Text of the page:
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Intellectual disability and criminal victimisation



The authors' studies of intellectually disabled victims of crimes revealed that a major contributing factor was the demonstration of anger by the victim. Compared to intellectually disabled non-victims, the victims showed lower measures of interpersonal competence and higher responses to the anger inventory. The authors advocate anger management and protective behaviours training, and stress the need for policy makers to be aware of both social policy and victim behaviour when developing broad crime prevention strategies.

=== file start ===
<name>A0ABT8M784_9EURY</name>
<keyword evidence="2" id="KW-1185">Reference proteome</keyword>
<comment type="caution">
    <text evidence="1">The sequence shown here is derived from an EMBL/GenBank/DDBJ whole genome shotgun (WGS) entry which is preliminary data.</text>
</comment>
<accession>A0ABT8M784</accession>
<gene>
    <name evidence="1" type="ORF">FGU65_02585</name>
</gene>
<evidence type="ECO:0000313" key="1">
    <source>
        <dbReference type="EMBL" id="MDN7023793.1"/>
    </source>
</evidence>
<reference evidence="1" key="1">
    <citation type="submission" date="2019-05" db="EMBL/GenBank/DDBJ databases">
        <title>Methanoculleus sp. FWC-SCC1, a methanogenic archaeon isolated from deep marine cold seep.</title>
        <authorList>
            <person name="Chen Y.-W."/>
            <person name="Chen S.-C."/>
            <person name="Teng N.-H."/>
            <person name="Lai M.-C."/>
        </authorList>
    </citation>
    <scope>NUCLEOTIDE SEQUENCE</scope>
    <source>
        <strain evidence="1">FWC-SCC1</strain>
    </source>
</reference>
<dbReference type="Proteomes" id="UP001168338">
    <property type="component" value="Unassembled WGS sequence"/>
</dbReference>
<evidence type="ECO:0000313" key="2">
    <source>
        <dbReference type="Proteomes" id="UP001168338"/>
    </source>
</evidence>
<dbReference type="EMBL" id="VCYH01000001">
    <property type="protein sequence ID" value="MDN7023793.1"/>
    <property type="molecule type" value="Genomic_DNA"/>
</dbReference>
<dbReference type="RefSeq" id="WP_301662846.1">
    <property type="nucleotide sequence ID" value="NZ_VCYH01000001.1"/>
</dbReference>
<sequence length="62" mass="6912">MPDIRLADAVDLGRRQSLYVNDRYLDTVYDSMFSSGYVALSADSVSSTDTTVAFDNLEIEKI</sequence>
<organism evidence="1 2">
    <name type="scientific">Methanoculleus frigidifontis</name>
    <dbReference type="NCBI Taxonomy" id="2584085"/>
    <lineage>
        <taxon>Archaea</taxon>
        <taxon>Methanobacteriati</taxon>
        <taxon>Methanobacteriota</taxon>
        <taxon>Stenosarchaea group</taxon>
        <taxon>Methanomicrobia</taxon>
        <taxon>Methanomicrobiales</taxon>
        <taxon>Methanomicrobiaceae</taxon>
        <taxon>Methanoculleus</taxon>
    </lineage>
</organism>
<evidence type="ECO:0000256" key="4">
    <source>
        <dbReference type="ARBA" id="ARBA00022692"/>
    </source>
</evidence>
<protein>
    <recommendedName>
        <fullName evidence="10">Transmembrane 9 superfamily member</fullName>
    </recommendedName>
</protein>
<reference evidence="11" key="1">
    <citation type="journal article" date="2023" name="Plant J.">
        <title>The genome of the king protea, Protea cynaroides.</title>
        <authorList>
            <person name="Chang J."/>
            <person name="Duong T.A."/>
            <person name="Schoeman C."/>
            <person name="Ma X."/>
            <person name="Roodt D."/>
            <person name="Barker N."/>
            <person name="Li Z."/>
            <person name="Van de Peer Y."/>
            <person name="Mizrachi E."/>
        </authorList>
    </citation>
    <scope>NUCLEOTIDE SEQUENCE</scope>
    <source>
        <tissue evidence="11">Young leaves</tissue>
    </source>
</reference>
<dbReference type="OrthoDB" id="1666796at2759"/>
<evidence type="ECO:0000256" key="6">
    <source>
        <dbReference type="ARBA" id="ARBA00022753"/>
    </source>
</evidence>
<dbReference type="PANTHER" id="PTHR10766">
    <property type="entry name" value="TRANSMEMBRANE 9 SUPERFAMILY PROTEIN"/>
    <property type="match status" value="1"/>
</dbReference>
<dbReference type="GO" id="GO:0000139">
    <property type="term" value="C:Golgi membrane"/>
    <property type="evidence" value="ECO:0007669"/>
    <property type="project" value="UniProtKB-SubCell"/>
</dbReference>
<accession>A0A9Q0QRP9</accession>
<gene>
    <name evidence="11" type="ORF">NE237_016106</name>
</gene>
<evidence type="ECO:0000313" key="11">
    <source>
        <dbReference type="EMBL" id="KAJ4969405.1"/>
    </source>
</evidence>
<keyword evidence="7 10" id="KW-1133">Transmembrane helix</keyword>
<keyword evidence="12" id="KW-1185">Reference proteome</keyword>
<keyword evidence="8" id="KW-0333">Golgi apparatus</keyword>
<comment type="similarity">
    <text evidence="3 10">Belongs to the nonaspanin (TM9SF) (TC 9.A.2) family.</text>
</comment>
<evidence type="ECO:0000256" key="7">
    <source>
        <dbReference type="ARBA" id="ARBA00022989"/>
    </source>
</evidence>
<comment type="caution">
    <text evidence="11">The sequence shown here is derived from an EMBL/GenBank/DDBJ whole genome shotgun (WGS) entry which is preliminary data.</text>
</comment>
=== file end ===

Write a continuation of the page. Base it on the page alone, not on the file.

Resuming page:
This paper is taken from the report of research undertaken with the assistance of a grant from the Criminology Research Council.

Cite article

Wilson C, Nettelbeck T, Potter R & Perry C 1996. Intellectual disability and criminal victimisation. Trends & issues in crime and criminal justice no. 60. Canberra: Australian Institute of Criminology. https://aic.gov.au/publications/tandi/tandi60